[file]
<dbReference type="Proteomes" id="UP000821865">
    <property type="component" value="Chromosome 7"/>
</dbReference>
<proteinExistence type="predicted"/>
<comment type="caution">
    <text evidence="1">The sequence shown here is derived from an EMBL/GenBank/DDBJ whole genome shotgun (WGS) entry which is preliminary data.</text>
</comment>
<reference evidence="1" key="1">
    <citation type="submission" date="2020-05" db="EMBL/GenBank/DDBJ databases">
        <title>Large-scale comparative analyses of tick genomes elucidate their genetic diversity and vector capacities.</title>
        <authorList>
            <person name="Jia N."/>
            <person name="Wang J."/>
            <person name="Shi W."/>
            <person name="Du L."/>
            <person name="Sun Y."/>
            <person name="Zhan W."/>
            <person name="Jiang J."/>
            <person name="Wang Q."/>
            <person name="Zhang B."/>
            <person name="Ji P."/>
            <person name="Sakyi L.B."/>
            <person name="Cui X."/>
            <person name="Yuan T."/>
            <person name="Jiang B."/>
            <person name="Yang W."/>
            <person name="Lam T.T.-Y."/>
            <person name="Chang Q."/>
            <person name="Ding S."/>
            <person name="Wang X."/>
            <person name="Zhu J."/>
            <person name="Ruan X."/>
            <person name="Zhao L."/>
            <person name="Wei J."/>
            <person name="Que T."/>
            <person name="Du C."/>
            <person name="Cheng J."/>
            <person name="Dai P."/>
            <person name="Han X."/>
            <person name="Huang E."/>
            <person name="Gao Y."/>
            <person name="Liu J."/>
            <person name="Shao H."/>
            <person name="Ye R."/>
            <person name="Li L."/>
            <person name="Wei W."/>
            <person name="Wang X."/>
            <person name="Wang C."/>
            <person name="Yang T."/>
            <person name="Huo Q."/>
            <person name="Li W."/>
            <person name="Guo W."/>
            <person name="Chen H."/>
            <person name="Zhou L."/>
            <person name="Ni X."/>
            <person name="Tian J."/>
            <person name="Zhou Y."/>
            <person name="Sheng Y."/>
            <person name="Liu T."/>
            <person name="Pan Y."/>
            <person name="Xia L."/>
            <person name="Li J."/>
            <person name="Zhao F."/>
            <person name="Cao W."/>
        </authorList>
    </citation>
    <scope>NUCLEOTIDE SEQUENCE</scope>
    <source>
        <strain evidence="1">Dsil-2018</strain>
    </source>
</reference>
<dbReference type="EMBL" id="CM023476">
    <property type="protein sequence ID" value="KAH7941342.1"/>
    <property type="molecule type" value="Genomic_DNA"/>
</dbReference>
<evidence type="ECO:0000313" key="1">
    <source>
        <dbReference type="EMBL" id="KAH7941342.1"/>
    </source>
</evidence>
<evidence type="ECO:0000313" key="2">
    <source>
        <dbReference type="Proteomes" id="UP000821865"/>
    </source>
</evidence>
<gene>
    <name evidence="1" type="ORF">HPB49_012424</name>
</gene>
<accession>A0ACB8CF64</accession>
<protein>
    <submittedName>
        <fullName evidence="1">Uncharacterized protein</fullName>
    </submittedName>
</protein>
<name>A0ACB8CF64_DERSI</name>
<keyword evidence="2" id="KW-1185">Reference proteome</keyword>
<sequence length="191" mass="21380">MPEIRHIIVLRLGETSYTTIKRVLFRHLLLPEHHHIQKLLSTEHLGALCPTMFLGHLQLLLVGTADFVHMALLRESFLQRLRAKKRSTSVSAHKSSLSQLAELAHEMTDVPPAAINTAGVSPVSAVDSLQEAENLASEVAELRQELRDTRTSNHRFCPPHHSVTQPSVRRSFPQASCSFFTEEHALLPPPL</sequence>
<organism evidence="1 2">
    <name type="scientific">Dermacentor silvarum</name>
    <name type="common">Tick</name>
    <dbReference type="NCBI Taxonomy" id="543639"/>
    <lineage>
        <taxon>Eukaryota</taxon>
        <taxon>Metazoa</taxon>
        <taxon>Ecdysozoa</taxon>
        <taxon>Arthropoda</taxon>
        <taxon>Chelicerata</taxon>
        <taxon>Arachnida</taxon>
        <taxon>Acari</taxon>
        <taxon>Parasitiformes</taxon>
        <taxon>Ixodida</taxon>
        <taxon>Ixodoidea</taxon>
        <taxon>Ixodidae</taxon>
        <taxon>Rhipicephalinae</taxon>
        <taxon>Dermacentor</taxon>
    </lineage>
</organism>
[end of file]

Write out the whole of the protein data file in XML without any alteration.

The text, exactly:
<dbReference type="Proteomes" id="UP000821865">
    <property type="component" value="Chromosome 7"/>
</dbReference>
<proteinExistence type="predicted"/>
<comment type="caution">
    <text evidence="1">The sequence shown here is derived from an EMBL/GenBank/DDBJ whole genome shotgun (WGS) entry which is preliminary data.</text>
</comment>
<reference evidence="1" key="1">
    <citation type="submission" date="2020-05" db="EMBL/GenBank/DDBJ databases">
        <title>Large-scale comparative analyses of tick genomes elucidate their genetic diversity and vector capacities.</title>
        <authorList>
            <person name="Jia N."/>
            <person name="Wang J."/>
            <person name="Shi W."/>
            <person name="Du L."/>
            <person name="Sun Y."/>
            <person name="Zhan W."/>
            <person name="Jiang J."/>
            <person name="Wang Q."/>
            <person name="Zhang B."/>
            <person name="Ji P."/>
            <person name="Sakyi L.B."/>
            <person name="Cui X."/>
            <person name="Yuan T."/>
            <person name="Jiang B."/>
            <person name="Yang W."/>
            <person name="Lam T.T.-Y."/>
            <person name="Chang Q."/>
            <person name="Ding S."/>
            <person name="Wang X."/>
            <person name="Zhu J."/>
            <person name="Ruan X."/>
            <person name="Zhao L."/>
            <person name="Wei J."/>
            <person name="Que T."/>
            <person name="Du C."/>
            <person name="Cheng J."/>
            <person name="Dai P."/>
            <person name="Han X."/>
            <person name="Huang E."/>
            <person name="Gao Y."/>
            <person name="Liu J."/>
            <person name="Shao H."/>
            <person name="Ye R."/>
            <person name="Li L."/>
            <person name="Wei W."/>
            <person name="Wang X."/>
            <person name="Wang C."/>
            <person name="Yang T."/>
            <person name="Huo Q."/>
            <person name="Li W."/>
            <person name="Guo W."/>
            <person name="Chen H."/>
            <person name="Zhou L."/>
            <person name="Ni X."/>
            <person name="Tian J."/>
            <person name="Zhou Y."/>
            <person name="Sheng Y."/>
            <person name="Liu T."/>
            <person name="Pan Y."/>
            <person name="Xia L."/>
            <person name="Li J."/>
            <person name="Zhao F."/>
            <person name="Cao W."/>
        </authorList>
    </citation>
    <scope>NUCLEOTIDE SEQUENCE</scope>
    <source>
        <strain evidence="1">Dsil-2018</strain>
    </source>
</reference>
<dbReference type="EMBL" id="CM023476">
    <property type="protein sequence ID" value="KAH7941342.1"/>
    <property type="molecule type" value="Genomic_DNA"/>
</dbReference>
<evidence type="ECO:0000313" key="1">
    <source>
        <dbReference type="EMBL" id="KAH7941342.1"/>
    </source>
</evidence>
<evidence type="ECO:0000313" key="2">
    <source>
        <dbReference type="Proteomes" id="UP000821865"/>
    </source>
</evidence>
<gene>
    <name evidence="1" type="ORF">HPB49_012424</name>
</gene>
<accession>A0ACB8CF64</accession>
<protein>
    <submittedName>
        <fullName evidence="1">Uncharacterized protein</fullName>
    </submittedName>
</protein>
<name>A0ACB8CF64_DERSI</name>
<keyword evidence="2" id="KW-1185">Reference proteome</keyword>
<sequence length="191" mass="21380">MPEIRHIIVLRLGETSYTTIKRVLFRHLLLPEHHHIQKLLSTEHLGALCPTMFLGHLQLLLVGTADFVHMALLRESFLQRLRAKKRSTSVSAHKSSLSQLAELAHEMTDVPPAAINTAGVSPVSAVDSLQEAENLASEVAELRQELRDTRTSNHRFCPPHHSVTQPSVRRSFPQASCSFFTEEHALLPPPL</sequence>
<organism evidence="1 2">
    <name type="scientific">Dermacentor silvarum</name>
    <name type="common">Tick</name>
    <dbReference type="NCBI Taxonomy" id="543639"/>
    <lineage>
        <taxon>Eukaryota</taxon>
        <taxon>Metazoa</taxon>
        <taxon>Ecdysozoa</taxon>
        <taxon>Arthropoda</taxon>
        <taxon>Chelicerata</taxon>
        <taxon>Arachnida</taxon>
        <taxon>Acari</taxon>
        <taxon>Parasitiformes</taxon>
        <taxon>Ixodida</taxon>
        <taxon>Ixodoidea</taxon>
        <taxon>Ixodidae</taxon>
        <taxon>Rhipicephalinae</taxon>
        <taxon>Dermacentor</taxon>
    </lineage>
</organism>